“There are clearly people out there who have not decided that they vote for only one party,” Erickson Hatalsky said. “I think that’s hopeful because it indicates that if the Democratic Party takes the time to listen to what it is that these people are looking for, we may be able to expand our coalition.”

The report notes that there has been a rise in the number of voters who identify as independent in recent years, and suggests that they could be a potential target for the Democratic Party. Some political scientists, however, maintain that independent voters are really partisans in disguise—people who may not want to publicly identify as a Republican or a Democrat, but nevertheless consistently vote for candidates of a particular party. Third Way has challenged this conclusion, and does so in the report by tracking how independents have swung as a voting bloc back-and-forth between voting for Democrats to Republicans in presidential elections dating back to 1976.

“Independents lean toward one party or another, and vote for that party, over shorter time horizons, but this trend shows that over longer time horizons partisan loyalties are not fixed in place for independent voters,” Erickson Hatalsky said.

But what if there isn’t a significant number of voters available for Democrats to win over or win back? What if, instead, the partisan battle lines are now firmly entrenched, and spending time, energy, and effort trying to change hearts and minds proves to be a losing proposition for the party?

Alan Abramowitz, a political scientist at Emory University, is skeptical that Democrats can significantly grow their base by converting large numbers of either Republicans or Trump voters. He believes Democrats would be more effective if they focused on increasing turnout of core Democratic constituencies, such as African American, Hispanic, and younger voters.

“There’s a reason why campaigns are devoting more and more resources trying to energize the base rather than trying to persuade people. It’s because trying to persuade people is extremely difficult in this day and age,” Abramowitz said in an interview. “That’s not to say there won’t ever be any movement back and forth between parties,” he added, “but I just don’t see there being any large number of movable voters.”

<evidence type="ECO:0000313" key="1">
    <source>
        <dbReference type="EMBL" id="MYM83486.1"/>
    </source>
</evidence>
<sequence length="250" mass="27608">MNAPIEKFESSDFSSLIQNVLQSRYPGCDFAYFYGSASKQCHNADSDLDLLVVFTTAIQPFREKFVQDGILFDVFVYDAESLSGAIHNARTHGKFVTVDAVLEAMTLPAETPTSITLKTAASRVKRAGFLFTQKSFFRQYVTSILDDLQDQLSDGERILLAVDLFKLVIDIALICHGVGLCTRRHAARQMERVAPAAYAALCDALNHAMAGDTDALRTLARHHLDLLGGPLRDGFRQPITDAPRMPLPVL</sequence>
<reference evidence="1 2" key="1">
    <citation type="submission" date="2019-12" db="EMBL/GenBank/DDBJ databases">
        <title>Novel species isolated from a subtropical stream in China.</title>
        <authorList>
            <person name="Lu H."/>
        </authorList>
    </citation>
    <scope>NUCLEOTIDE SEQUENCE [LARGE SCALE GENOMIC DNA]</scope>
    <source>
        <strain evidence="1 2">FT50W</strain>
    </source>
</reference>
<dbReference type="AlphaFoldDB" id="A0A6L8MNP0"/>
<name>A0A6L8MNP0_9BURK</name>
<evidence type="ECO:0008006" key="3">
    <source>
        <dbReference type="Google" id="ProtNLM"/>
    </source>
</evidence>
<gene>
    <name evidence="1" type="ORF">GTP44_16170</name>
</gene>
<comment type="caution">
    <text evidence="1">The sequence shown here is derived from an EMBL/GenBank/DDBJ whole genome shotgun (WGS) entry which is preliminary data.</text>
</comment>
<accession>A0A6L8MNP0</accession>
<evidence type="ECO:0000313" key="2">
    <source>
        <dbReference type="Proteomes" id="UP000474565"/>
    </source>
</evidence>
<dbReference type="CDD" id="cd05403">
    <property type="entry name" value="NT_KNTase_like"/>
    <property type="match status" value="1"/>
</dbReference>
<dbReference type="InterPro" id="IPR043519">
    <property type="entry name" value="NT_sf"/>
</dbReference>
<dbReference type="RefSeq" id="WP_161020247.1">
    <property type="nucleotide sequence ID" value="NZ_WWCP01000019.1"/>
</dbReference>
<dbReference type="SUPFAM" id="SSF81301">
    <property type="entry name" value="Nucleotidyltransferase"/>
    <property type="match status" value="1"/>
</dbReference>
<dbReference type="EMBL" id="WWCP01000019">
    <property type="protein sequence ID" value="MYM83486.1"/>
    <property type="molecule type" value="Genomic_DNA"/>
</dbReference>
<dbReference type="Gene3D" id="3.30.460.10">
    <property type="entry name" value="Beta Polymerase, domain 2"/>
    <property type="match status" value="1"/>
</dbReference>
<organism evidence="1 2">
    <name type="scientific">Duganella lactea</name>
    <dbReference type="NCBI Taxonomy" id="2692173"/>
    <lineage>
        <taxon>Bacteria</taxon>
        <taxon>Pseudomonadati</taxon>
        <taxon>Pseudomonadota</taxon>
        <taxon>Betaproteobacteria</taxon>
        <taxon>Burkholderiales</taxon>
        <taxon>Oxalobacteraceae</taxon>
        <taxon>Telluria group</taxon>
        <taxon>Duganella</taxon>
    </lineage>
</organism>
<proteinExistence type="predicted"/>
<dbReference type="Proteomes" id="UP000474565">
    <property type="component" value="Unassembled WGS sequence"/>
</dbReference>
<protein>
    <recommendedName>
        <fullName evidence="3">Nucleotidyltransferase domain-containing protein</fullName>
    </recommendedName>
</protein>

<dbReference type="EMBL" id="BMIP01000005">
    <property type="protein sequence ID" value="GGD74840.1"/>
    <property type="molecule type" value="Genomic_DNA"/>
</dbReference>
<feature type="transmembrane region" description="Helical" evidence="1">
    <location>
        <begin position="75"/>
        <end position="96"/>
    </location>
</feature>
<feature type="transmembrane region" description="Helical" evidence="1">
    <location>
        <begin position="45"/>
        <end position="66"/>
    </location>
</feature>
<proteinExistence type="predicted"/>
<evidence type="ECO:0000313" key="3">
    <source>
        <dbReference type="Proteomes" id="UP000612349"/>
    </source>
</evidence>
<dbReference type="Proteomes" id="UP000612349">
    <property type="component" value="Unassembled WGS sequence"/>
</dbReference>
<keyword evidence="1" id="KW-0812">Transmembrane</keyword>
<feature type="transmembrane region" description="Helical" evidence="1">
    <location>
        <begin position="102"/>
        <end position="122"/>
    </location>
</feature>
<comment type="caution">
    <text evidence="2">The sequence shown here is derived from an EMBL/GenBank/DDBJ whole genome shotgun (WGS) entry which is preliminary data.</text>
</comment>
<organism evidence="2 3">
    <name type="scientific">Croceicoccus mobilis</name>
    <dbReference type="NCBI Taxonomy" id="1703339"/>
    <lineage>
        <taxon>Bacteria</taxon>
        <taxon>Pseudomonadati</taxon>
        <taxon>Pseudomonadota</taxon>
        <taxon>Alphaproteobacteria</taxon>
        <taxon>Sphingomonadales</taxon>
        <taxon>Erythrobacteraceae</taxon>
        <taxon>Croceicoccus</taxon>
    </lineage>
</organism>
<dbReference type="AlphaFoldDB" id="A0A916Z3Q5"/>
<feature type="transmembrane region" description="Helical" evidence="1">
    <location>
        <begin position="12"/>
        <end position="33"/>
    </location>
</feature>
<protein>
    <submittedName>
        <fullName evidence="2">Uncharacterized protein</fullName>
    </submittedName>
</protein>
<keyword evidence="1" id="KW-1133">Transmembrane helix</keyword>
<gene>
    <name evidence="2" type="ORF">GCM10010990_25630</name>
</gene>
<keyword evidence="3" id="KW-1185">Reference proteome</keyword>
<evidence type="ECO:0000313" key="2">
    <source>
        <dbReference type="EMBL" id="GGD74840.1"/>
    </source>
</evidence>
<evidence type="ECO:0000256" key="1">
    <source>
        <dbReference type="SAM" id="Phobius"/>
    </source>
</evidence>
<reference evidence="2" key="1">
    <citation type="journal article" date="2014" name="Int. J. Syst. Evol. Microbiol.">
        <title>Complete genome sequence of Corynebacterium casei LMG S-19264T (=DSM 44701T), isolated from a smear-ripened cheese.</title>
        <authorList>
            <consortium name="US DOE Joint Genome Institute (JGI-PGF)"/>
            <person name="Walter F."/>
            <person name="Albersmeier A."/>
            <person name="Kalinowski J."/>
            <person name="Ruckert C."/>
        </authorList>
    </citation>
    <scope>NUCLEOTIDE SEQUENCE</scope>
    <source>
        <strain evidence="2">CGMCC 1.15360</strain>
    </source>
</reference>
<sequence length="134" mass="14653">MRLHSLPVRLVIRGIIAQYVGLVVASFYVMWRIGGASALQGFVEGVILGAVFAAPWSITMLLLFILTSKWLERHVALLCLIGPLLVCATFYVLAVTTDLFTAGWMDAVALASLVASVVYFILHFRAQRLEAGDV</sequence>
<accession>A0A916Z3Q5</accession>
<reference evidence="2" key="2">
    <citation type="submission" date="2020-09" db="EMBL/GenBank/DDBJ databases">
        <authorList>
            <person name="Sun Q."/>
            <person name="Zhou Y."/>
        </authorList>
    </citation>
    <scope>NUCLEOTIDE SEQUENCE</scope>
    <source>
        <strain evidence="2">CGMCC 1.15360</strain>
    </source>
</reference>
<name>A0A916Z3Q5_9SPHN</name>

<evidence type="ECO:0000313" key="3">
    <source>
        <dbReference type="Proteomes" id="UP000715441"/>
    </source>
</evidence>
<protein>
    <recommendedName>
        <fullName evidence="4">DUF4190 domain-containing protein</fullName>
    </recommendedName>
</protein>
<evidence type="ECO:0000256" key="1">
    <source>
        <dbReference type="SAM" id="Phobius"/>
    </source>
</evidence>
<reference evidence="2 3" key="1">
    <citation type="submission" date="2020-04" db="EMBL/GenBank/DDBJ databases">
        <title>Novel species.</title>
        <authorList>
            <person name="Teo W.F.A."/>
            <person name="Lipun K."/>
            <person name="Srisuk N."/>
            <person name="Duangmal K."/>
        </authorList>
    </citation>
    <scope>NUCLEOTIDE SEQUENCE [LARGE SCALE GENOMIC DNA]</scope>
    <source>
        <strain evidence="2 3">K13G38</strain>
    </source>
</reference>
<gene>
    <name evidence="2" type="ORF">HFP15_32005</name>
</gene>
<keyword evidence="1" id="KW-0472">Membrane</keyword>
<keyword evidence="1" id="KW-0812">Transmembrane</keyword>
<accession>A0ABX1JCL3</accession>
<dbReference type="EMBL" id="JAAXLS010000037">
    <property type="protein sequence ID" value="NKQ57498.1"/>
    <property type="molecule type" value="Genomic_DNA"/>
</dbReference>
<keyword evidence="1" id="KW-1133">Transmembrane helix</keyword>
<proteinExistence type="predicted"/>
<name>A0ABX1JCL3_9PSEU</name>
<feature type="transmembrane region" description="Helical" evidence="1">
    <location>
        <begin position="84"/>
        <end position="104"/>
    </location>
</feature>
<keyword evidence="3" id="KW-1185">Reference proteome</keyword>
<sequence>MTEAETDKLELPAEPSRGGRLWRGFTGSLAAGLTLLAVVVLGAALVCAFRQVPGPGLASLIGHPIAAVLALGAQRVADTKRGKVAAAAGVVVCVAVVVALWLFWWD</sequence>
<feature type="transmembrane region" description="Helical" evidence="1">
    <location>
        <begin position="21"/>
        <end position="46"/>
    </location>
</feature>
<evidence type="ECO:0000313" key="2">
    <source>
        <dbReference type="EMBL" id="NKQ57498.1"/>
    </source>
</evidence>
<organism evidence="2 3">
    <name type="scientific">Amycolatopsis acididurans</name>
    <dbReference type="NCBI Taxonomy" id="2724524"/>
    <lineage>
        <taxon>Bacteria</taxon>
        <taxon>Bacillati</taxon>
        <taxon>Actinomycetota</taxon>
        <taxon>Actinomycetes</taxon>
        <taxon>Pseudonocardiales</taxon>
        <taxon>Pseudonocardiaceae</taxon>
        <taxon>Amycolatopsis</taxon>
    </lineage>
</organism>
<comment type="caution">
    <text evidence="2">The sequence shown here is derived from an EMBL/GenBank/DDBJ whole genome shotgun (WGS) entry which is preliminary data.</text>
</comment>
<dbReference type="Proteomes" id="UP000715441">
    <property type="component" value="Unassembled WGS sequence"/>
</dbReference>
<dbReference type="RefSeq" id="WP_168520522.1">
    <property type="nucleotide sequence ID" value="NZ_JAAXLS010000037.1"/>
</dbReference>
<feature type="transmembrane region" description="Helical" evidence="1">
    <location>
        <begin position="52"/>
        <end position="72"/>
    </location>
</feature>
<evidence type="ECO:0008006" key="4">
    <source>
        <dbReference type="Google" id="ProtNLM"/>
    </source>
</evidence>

Abramowitz notes that looking back at the voting behavior of independents spanning the past several decades may fail to adequately recognize that party loyalties are much stronger today than in the 1970s and 80s. Instead, he points to increasing ideological division among voters in recent years and what he calls “negative partisanship”—a phenomenon whereby animosity toward the opposing party becomes a driving factor behind how a person decides to vote—to argue that there likely isn’t a significant number of voters up for grabs.

Erickson Hatalsky acknowledges “there’s little evidence to suggest there’s a whole swath of Democratic voters sitting at home who are just waiting to come out if we excite them.” But, she added, “if we are going to build a progressive coalition that can dig Democrats out of their hole at the state and local level and get them back into the White House, we can’t write people off either. Voters who went for Obama and then Trump cannot be deemed unreachable for Democrats, and neither can voters in states that voted for Trump, but have continued to elect Democrats to Congress. To do so, is to accept permanent status as a coastal, urban, powerless party.”

As the centrist wing of the Democratic party attempts to make its case, it will have to contend with an increasingly restive progressive base. A wave of protests across the country—including the Women’s March and rallies in opposition to the first iteration of President Trump’s travel ban—seem to have convinced at least some Democrats in Congress to become increasingly uncompromising in their opposition to the president’s priorities. Progressives are also organizing in the aftermath of the election with the explicit aim of launching primary challenges against Democrats they deem not rigid enough in their opposition to Trump.